Hands-on approach paves way for career success

April 17, 2019

Graphic represents opinion of the eight members of the Editorial Board.

Seeing our articles in print for the first time is something our student staff members cannot easily forget, but for most others, the rigidness of high school becomes tiring and the traditional classroom setup only allows the apathetic attitudes of high schoolers to persist.

It makes sense that a school with over 3,500 students would typically fall back on multiple choice testing. They are simpler to grade and prepare students for. They quickly highlight areas that need improvement, but that does not necessarily mean they will single-handedly prepare a student for college, let alone a realistic occupation.

Classes that take a more hands-on approach, as seen in the We the People class and the Project Lead the Way program, have pushed for students to take more initiative and develop their leadership skills.

According to a study conducted at the University of California, Davis there is a strong, positive correlation between project-based learning and self-efficacy, intrinsic motivation and extroversion. These are characteristics that are quite difficult to teach through a traditional classroom setting.

Project-based classes are readily available to everyone and cover an extensive number of subjects, yet are not pushed for as heavily as AP classes, which ironically, are mostly centered around a test.

AP classes are excellent ways for students to push themselves academically and become even more beneficial for seniors seeking more freedom through the FLEX program, but they often lack the collaborative environment that is so important to education. Hands-on classes provide the extra resources needed to foster creative education.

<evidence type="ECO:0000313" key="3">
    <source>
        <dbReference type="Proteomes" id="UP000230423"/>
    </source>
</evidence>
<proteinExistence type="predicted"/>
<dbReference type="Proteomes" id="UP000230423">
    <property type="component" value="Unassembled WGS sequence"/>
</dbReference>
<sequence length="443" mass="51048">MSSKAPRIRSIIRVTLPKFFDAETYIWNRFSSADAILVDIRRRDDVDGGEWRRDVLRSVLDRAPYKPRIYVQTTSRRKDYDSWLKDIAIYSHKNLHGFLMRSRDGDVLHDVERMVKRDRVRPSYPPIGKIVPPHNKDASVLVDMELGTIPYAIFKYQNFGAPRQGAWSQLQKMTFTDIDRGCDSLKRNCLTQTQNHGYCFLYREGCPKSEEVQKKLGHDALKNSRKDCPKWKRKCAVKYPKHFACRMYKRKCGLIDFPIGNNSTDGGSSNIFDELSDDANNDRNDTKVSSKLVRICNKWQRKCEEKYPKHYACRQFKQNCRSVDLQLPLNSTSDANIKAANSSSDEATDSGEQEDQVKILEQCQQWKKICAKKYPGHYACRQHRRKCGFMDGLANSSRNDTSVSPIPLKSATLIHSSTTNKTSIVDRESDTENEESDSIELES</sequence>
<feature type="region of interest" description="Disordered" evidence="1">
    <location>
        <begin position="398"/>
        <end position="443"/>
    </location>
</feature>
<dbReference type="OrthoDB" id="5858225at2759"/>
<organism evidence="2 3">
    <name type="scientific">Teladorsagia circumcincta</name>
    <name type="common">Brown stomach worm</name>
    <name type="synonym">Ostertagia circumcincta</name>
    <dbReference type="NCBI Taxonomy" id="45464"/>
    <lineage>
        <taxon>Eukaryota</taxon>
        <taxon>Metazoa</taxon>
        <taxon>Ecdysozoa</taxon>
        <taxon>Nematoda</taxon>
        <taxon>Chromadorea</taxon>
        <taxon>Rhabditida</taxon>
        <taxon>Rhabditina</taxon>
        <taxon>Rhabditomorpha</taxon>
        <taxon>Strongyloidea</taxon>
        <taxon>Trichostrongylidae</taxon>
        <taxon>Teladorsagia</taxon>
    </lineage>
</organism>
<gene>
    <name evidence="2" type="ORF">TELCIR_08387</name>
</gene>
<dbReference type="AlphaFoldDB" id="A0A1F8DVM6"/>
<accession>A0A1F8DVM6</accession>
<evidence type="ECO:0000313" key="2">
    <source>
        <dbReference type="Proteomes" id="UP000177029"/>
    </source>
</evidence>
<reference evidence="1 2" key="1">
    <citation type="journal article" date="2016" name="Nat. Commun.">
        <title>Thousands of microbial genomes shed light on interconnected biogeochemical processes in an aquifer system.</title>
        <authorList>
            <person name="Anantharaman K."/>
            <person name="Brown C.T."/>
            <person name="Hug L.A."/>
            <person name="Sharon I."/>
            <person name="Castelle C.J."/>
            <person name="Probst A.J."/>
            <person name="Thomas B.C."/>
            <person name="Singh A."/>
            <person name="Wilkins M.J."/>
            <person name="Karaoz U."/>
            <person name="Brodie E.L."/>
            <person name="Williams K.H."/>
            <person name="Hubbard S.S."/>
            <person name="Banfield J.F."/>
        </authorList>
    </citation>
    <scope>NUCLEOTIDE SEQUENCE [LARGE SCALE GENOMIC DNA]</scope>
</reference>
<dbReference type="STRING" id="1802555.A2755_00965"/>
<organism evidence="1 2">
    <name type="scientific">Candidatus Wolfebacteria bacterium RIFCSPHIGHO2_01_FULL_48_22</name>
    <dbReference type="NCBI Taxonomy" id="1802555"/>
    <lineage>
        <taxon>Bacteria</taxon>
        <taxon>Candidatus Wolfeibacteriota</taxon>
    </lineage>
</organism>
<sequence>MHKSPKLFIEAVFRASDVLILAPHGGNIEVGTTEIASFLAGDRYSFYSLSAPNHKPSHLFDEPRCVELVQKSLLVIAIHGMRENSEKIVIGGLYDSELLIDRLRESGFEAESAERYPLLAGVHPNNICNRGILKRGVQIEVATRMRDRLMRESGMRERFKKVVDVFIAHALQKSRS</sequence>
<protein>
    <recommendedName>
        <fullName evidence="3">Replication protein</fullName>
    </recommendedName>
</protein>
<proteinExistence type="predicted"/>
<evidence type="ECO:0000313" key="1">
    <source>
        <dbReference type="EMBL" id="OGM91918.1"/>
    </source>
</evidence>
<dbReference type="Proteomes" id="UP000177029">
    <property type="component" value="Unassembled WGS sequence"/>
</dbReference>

Many of these classes also include a time commitment outside of school. This allows students to continue learning outside of the seven-hour school day. Additionally, students can grow stronger ties with their peers. This blurs the lines between school life and personal life which helps students see school with a different mindset.

According to Robert Frank, the executive director of the Hillside School and Learning Center in Los Angeles, teachers in his district are often, “pleasantly surprised how collaborative projects provide incentive and opportunity for students who do poorly when going solo,” reported the Los Angeles Times.

Classes typically only give the incentive of grades, and for some students that simply is not motivating. Many immersive classrooms are centered around a goal or product. The We the People class seeks civic education throughout the year, and the yearbook staff treasures their creation after nine months of work. For this reason, students typically can find an alternate motivation for their schooling through unorthodox means.

Thankfully, we have begun a transition to include classes like these in every student’s schedule. The class of 2023 will be required to complete a project, service or work based experience before graduation. While the criteria is still far in the future, the school labeled these courses as “employability skills” which helps to recognize their significance in the modern workplace.

In an environment where all students are engaged in at least one class that functions as a community, it ensures that students can find their passion in school work. Instead of checking test scores, they can look back on something they created with purpose.

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